The catheter may be configured with multiple electrodes and used for cardiac mapping, such as described in commonly owned patent application Ser. No. 11/451,898, entitled “NON-CONTACT CARDIAC MAPPING, INCLUDING MOVING CATHETER AND MULTI-BEAT INTEGRATION” and filed Jun. 13, 2006, application Ser. No. 11/451,908, entitled “NON-CONTACT CARDIAC MAPPING, INCLUDING PREPROCESSING” and filed Jun. 13, 2006, application Ser. No. 11/451,871 entitled “NON-CONTACT CARDIAC MAPPING, INCLUDING RESOLUTION MAP” and filed Jun. 13, 2006, application Ser. No. 11/672,562 entitled “IMPEDANCE REGISTRATION AND CATHETER TRACKING” and filed Feb. 8, 2007, and application Ser. No. 12/005,975 entitled “NON CONTACT MAPPING CATHETER” and filed Dec. 28, 2007, the contents of which are incorporated herein by reference. Generally, cardiac mapping involves determining information about the electrical activity of a patient's heart (e.g., at different locations of the endocardium surface) based on electrical signals (e.g., cardiac signals) measured by the multiple electrodes of the catheter. To perform such cardiac mapping, the position of the catheter (or more generally the positions of the catheter electrodes) within the heart cavity should be known.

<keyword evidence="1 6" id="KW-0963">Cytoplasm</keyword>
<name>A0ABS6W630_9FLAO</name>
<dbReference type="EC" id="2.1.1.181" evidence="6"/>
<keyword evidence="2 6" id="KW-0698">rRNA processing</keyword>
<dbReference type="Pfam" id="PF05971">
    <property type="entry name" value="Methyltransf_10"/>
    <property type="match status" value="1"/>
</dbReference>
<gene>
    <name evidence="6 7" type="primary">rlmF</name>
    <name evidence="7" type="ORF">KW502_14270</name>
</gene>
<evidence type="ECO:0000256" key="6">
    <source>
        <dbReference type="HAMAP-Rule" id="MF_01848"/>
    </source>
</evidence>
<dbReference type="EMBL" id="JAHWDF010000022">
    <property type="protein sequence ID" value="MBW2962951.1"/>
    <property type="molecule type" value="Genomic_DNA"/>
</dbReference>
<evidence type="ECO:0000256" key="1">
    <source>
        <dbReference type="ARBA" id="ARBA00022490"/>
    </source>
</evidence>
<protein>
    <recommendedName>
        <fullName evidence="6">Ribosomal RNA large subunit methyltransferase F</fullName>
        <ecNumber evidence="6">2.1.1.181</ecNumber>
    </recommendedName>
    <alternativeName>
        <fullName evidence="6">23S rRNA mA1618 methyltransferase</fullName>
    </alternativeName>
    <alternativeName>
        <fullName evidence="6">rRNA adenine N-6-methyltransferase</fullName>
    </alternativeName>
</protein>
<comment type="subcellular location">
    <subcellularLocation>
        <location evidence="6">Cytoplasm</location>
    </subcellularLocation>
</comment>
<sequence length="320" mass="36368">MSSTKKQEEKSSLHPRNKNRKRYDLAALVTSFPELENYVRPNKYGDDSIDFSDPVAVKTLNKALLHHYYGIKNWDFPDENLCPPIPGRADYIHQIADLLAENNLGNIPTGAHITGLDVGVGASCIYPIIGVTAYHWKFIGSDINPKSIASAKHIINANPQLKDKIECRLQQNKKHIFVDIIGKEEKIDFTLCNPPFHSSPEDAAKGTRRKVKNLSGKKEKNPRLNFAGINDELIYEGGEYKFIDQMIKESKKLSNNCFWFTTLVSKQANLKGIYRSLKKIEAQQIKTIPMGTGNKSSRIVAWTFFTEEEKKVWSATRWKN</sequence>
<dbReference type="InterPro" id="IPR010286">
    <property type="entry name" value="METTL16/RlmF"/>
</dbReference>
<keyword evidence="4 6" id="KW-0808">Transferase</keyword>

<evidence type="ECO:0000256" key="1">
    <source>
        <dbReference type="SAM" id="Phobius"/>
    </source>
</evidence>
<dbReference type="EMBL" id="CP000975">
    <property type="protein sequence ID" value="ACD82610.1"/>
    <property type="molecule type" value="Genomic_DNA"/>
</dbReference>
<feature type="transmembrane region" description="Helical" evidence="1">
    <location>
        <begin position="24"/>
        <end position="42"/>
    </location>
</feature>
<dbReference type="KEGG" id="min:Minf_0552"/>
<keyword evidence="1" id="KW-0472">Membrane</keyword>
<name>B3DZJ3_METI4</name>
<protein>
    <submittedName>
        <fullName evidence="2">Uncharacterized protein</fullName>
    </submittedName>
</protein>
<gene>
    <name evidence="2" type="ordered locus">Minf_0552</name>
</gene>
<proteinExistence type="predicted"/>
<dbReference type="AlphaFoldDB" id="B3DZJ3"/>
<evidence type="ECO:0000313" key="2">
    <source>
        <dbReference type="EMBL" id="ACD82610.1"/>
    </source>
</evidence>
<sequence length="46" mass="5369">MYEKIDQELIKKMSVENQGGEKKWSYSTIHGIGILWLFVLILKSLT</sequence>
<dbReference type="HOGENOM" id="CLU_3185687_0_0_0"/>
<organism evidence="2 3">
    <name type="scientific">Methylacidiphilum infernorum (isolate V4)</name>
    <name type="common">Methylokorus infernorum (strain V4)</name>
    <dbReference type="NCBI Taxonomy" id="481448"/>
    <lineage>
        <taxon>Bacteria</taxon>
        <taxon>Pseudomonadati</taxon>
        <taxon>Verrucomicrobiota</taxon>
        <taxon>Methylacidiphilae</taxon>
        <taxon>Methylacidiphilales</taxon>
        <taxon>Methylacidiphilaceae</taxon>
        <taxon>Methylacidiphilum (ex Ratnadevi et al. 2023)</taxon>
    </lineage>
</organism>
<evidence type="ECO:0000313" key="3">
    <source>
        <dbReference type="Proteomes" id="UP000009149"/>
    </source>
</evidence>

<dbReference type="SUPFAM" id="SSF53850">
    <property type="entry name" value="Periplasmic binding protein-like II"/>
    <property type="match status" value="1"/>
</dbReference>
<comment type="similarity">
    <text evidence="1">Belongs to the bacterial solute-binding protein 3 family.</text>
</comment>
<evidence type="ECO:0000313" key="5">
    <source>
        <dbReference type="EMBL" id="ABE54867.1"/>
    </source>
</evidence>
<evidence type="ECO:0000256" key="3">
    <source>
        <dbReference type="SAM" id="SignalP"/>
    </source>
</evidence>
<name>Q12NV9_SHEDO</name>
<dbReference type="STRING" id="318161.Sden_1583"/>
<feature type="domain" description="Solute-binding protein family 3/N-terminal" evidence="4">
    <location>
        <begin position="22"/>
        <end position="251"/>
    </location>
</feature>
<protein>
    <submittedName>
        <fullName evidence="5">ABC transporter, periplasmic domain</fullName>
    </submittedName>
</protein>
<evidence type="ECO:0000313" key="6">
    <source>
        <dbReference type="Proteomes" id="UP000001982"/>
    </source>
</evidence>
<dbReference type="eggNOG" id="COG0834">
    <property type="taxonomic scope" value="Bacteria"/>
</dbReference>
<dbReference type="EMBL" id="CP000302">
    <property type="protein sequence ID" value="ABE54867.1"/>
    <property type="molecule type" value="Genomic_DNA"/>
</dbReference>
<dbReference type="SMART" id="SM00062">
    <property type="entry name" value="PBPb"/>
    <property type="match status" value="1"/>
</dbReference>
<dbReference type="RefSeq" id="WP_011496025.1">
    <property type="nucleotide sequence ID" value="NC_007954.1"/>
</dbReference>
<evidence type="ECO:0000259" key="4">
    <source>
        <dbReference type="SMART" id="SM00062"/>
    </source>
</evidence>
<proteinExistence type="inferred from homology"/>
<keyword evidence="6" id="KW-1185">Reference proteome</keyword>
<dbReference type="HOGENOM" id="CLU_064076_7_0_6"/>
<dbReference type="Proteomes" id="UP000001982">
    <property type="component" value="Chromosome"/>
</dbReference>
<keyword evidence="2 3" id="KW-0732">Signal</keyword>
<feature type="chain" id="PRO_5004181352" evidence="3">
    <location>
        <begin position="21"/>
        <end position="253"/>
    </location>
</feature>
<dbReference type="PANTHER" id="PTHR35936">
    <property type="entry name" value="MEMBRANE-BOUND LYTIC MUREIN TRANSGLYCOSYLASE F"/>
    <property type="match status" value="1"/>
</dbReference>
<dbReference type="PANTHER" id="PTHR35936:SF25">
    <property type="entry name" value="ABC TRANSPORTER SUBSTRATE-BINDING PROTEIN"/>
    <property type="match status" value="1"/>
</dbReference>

• [0123]
    To determine the position of the catheter in the patient's heart cavity, certain embodiments disclosed herein cause electrical current to flow within the heart cavity. The current originates from electrodes on the catheter internal to the heart cavity. The potential fields generated by the injected current will depend on the conductivity profile within the heart cavity. For example, blood and heart muscle have different conductivities. The potential fields are measured at multiple locations within the heart cavity. For example, electrodes on the catheter can be used to measure the potentials. The potentials measured by the electrodes on the catheter will depend on the position of the catheter within the heart cavity. Moreover, when current is injected from one or more electrodes on the catheter, the resulting potential fields will also depend on the on the position of the catheter within the heart cavity. Accordingly, measurements made by the catheter electrodes can be used to infer information about the position of the catheter in the heart cavity.